Essential Biology E2 Perception of Stimuli


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Essential Biology E2 Perception of Stimuli

  1. 1. Blog resource: Click4Biology: <br />Cite all sources using the CSE method (or ISO 690 Numerical in Word). The first example has been done for you. Highlight all objective 1 command terms in yellow and complete these before class. Highlight all objective 2 and 3 command terms in green – these will be part of the discussions in class. After class, go back and review them. <br /><ul><li>Complete the table below to outline four main types of receptors and the stimuli they detect:
  2. 2. ReceptorStimulusExamplesMechanoreceptorPressureTextureVibrationTouch, pain and tension in skinTouch receptors in skinInner ear for hearing and balance CITATION Ste104 l 1033 (1)ThermoreceptorChemoreceptorPhotoreceptor
  3. 3. TOK link – To what extent is our perception of the world limited by our receptors?
  4. 4. Research some examples of animals with different ranges of stimuli – or even completely different stimuli altogether!
  5. 5. Label the structures of the human eye with their names and functions:
  6. 6. Label the section of the retina below:
  7. 7. Annotate the diagram below to outline how light stimulus is received by the photoreceptor and converted to an action potential:
  8. 8. Compare rod and cone cells:
  9. 9. Rod cellsCone cellsLight brightnessDiversity of cellsWavelength sensitivityImpulse: neuron ratiodistribution
  10. 10. Explain how visual stimuli are processed in the eye and brain, with reference to the following stages (you can draw or find images to help, if you wish):
  11. 11. Image focusing and inversion in the cornea and retina
  12. 12. Visual fields
  13. 13. Contralateral processing and the role of the chiasma
  14. 14. The role and location of the visual cortex in the brain
  15. 15. Edge enhancement and ‘filling in’ of the blind spot
  16. 16. Label the diagram with the structures of the ear, and use the diagram to explain how sound is perceived by the ear. </li></ul>Extra reading: <br />Mantis Shrimps have a unique way of seeing:<br /> <br />Further thought: <br /><ul><li>How does colour blindness work, from both a genetic and neurological perspective?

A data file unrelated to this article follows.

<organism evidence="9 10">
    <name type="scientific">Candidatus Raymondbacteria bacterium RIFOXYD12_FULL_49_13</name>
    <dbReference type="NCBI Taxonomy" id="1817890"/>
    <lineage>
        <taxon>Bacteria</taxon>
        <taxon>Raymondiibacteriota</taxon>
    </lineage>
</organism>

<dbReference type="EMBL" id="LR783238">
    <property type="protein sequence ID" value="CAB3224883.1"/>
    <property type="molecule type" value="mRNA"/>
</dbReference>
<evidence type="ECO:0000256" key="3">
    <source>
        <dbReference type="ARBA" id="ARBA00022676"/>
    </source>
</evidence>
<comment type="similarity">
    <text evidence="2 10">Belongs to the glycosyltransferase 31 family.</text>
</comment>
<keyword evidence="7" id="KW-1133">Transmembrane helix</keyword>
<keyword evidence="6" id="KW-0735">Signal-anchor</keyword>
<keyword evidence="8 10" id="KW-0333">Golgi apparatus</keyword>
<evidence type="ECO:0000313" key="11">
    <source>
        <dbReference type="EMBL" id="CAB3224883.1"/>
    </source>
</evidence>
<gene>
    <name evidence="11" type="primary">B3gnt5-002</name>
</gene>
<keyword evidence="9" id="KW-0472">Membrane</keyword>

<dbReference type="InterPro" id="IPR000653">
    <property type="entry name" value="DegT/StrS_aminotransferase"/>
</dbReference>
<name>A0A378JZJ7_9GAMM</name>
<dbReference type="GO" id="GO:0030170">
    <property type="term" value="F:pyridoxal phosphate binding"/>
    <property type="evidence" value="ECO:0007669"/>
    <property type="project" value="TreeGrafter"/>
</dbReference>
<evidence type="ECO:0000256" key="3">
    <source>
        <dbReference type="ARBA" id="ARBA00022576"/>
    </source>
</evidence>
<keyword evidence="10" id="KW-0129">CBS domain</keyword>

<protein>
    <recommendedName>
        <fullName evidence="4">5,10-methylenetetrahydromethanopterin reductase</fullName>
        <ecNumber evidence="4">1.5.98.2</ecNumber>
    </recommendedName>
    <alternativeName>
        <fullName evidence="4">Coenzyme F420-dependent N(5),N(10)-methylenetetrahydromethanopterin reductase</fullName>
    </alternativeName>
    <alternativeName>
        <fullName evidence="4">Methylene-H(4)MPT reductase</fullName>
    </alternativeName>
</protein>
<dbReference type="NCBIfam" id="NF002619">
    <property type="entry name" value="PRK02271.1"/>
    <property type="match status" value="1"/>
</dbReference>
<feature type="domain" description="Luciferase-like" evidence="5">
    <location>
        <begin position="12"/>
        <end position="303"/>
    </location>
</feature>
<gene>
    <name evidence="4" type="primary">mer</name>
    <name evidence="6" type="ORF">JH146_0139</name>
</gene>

17. 17. What are risk factors in hearing and vision loss and how can they be mitigated?
  18. 18. Research the use of stem cells and gene therapy in restoring vision to those who have been blinded or who have blindness due to genetic factors. </li></ul>Works Cited BIBLIOGRAPHY 1. Taylor, Stephen. Perception of Stimuli (presentation). Science Video Resources. [Online] Wordpress, 2010. Allott, Andrew. IB Study Guide: Biology for the IB Diploma. s.l. : Oxford University Press, 2007. 978-0-19-915143-1.3. Mindorff, D and Allott, A. Biology Course Companion. Oxford : Oxford University Press, 2007. 978-099151240.4. Clegg, CJ. Biology for the IB Diploma. London : Hodder Murray, 2007. 978-0340926529.5. Campbell N., Reece J., Taylor M., Simon. E. Biology Concepts and Connections. San Fransisco : Pearson Benjamin Cummings, 2006. 0-8053-7160-5.6. Burrell, John. Click4Biology. [Online] 2010. IBO. Biology Subject Guide. [Online] 2007.<br />Self Assessment:<br />Essential BiologyAssessmentCriterionComplete (2)Partially complete (1)SelfMrTPresentation & OrganisationNAComplete and neat. All command terms highlighted, tables and diagrams well presented. Academic HonestyNASources cited using the CSE (ISO 690 numerical) method, with Works Cited section complete and correct. Objective 1 understandingAll answers for the following command terms correct:Most answers for the following command terms correct:Define Draw Label List Measure StateObjective 2 understandingAll answers for the following command terms correct:Most answers for the following command terms correct:Annotate Apply Calculate Describe Distinguish Estimate Identify OutlineObjective3understandingAll answers for the following command terms correct:Most answers for the following command terms correct:Analyse Comment Compare Construct Deduce Derive Design Determine DiscussEvaluate Explain Predict Show Solve Sketch SuggestLogic, notation, mathematical workingNAAnswers are presented in a logical and concise manner. SI units used most times, with correct unit symbols and definitions of terms. All mathematical working shown.Further researchNAEvidence is apparent of research and reading beyond the textbook and presentations to find correct answers to challenging questions. If any questions are unanswered, this criterion scores zero. Total (max 10):<br />